: See Valerie Palmieri, et al., “Survey of Canine Use and Safety of Isoxazoline Parasiticides,” Vet Med Sci 6, no. 4 (November 2020): 933–45. doi: 10.1002/vms3.285. Epub 2020 Jun 2.

these substances are ubiquitous in the environment and have been detected at high levels in dog poop: See Jing Ma, Hongkai Zhu and Kurunthachalam Kannan, “Fecal Excretion of Perfluoroalkyl and Polyfluoroalkyl Substances in Pets from New York State, United States,” Environmental Science & Technology Letters 7, no. 3 (2020): 135–42. doi: 10.1021/acs.estlett.9b00786.

More than 80 percent of North Americans use some kind of air fresheners: See Grand View Reports’ summary of “U.S. Air Fresheners Market Analysis by Product Type (Aerosol/Spray, Electric Air Fresheners, Gels, Candles, Others) by Application (Residential, Commercial, Cars, Others), Competitive Analysis And Segment Forecasts, 2018 – 2025” at In it, the report says that according to a survey conducted by the Census data and Simmons National Consumer Survey (NHCS), “more than 80% of the U.S. population uses air freshener products, primarily for residential applications.”

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developing asthma and other lung diseases by as much as 71 percent: See B. C. Singer, H. Destaillats, A. T. Hodgson, and W. W. Nazaroff, “Cleaning Products and Air Fresheners: Emissions and Resulting Concentrations of Glycol Ethers and Terpenoids,” Indoor Air 16, no. 3 (June 2006): 179–91. doi: 10.1111/j.1600-0668.2005.00414.x.

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a paper highlighting the problem of “anthropogenic contaminants” in water: See Andressa Gonsioroski, Vasiliki E. Mourikes, and Jodi A. Flaws, “Endocrine Disruptors in Water and Their Effects on the Reproductive System,” Int J Mol Sci 21, no. 6 (March 2020): 1929. doi: 10.3390/ijms21061929.

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coined the term “obesogens” to describe chemicals that can make us fat: See Bruce Blumberg’s book The Obesogen Effect: Why We Eat Less and Exercise More but Still Struggle to Lose Weight (New York: Grand Central, 2018).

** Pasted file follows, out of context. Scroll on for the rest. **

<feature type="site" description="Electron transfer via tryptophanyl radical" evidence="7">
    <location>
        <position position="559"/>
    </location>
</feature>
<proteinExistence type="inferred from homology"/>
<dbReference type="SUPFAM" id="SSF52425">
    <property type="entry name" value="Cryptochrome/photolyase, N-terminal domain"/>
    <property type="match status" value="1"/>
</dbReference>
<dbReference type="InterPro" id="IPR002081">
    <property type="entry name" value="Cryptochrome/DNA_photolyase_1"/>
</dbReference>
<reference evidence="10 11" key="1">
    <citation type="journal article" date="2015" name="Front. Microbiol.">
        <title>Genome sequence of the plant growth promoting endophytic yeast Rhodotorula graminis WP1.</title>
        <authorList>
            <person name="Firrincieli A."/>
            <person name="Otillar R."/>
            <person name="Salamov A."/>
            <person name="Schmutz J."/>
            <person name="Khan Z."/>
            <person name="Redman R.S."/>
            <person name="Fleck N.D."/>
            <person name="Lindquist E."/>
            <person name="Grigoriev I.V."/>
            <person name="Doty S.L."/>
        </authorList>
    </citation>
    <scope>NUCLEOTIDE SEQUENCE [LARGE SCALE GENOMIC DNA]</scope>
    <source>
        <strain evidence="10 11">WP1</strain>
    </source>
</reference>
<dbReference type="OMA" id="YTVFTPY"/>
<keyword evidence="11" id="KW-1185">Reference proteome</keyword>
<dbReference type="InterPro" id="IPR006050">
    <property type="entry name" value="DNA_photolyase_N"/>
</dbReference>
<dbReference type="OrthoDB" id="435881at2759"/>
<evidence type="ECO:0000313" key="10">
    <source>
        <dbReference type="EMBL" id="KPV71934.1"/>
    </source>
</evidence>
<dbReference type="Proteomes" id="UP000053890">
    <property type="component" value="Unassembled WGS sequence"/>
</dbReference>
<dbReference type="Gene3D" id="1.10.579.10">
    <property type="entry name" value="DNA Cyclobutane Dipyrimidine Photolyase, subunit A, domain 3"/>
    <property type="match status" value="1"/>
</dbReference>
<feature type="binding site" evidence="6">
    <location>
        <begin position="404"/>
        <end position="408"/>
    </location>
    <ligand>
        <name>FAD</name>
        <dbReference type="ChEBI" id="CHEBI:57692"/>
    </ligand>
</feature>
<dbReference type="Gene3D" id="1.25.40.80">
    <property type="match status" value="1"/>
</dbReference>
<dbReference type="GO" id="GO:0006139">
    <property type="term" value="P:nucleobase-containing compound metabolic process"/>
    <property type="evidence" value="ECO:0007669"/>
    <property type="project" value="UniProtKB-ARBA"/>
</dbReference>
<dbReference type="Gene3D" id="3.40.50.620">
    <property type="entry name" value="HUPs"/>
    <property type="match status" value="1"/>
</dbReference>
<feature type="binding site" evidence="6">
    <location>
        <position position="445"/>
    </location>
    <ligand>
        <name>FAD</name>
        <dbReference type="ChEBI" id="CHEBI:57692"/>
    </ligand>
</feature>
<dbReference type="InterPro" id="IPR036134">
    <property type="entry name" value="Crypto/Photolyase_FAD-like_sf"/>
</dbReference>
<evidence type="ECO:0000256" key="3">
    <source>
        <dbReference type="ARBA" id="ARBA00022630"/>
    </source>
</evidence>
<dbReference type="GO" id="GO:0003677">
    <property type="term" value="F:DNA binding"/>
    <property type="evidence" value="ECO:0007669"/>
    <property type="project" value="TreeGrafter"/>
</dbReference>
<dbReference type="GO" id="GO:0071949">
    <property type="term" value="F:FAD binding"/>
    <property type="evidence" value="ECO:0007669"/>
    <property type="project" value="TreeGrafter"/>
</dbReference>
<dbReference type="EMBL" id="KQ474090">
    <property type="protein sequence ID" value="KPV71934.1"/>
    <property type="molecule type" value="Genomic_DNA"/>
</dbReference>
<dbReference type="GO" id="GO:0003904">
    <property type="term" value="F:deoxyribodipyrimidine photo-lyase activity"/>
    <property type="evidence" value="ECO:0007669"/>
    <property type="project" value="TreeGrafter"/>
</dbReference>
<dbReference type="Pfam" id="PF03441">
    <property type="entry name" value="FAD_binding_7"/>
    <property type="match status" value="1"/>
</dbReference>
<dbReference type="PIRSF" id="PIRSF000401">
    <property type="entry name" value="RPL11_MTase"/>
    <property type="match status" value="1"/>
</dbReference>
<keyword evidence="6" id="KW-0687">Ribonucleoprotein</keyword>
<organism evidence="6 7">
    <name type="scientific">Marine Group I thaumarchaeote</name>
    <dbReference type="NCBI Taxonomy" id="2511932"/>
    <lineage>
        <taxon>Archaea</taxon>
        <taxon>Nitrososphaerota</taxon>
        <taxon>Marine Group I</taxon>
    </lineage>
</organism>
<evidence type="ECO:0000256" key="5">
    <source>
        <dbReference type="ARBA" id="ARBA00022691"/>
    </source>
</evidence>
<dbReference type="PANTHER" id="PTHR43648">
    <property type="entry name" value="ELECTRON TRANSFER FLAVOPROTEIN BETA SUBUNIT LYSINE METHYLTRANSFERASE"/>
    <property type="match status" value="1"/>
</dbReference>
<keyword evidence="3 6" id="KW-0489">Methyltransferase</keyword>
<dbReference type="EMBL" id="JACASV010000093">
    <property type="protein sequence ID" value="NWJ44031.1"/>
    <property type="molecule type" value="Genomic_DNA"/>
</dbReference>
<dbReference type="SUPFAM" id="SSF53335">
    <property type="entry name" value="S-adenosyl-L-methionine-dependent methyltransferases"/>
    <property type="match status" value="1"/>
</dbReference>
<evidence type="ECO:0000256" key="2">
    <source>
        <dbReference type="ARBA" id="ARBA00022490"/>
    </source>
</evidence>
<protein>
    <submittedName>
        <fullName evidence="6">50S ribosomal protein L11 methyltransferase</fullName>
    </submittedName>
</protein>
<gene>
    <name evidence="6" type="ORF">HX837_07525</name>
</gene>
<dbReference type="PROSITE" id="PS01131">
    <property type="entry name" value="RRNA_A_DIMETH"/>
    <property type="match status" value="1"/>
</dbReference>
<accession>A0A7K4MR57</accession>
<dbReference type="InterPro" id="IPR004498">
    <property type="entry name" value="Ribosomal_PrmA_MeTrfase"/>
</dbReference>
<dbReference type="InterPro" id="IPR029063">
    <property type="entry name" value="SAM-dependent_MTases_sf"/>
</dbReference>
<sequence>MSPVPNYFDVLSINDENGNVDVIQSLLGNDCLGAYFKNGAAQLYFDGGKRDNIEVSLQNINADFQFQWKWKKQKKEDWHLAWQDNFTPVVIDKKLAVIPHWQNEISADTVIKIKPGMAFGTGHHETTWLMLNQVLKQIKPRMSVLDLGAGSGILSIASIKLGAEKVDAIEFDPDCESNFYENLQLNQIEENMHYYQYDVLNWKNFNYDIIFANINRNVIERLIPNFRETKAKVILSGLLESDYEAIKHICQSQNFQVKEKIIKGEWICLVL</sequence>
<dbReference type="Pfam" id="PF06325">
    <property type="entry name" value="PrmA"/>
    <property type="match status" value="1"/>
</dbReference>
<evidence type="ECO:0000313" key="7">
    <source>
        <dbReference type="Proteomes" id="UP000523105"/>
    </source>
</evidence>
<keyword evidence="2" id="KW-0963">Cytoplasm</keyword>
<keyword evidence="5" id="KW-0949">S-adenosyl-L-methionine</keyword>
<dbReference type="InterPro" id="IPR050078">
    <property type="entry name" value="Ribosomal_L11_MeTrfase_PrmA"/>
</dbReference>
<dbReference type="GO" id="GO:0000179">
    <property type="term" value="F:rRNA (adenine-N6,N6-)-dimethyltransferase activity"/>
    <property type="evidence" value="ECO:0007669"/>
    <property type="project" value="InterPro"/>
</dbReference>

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One such study published in the BMJ found that people who lived in the noisiest areas: See Anna L Hansell, et al., “Aircraft Noise and Cardiovascular Disease Near Heathrow Airport in London: Small Area Study,” BMJ 347 (October 2013): f5432. doi: 10.1136/bmj.f5432.

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revealed a link between noise and underlying pain: See Ana Luisa Lopes Fagundes, et al., “Noise Sensitivities in Dogs: An Exploration of Signs in Dogs with and without Musculoskeletal Pain Using Qualitative Content Analysis,” Frontiers in Veterinary Science 5 (2018): 17. doi: 10.3389/fvets.2018.00017.

sound blasts increased heart rate and salivary cortisol levels and elicited postural signs of anxiety: See B. Beerda, et al., “Behavioral, Saliva Cortisol and Heart Rate Responses to Different Types of Stimuli in Dogs,” App Anim Behav Sci 58, no. 3-4 (July 1998): 365–81.

behavior changes when exposed to extremely low levels of electromagnetic fields (EMFs): See the National Research Council (US) Committee on Assessment of the Possible Health Effects of Ground Wave Emergency Network (GWEN). Washington (DC): National Academies Press (US); 1993. Chapter 4: Perception and Behavioral Effects of Electromagnetic Fields. Available from: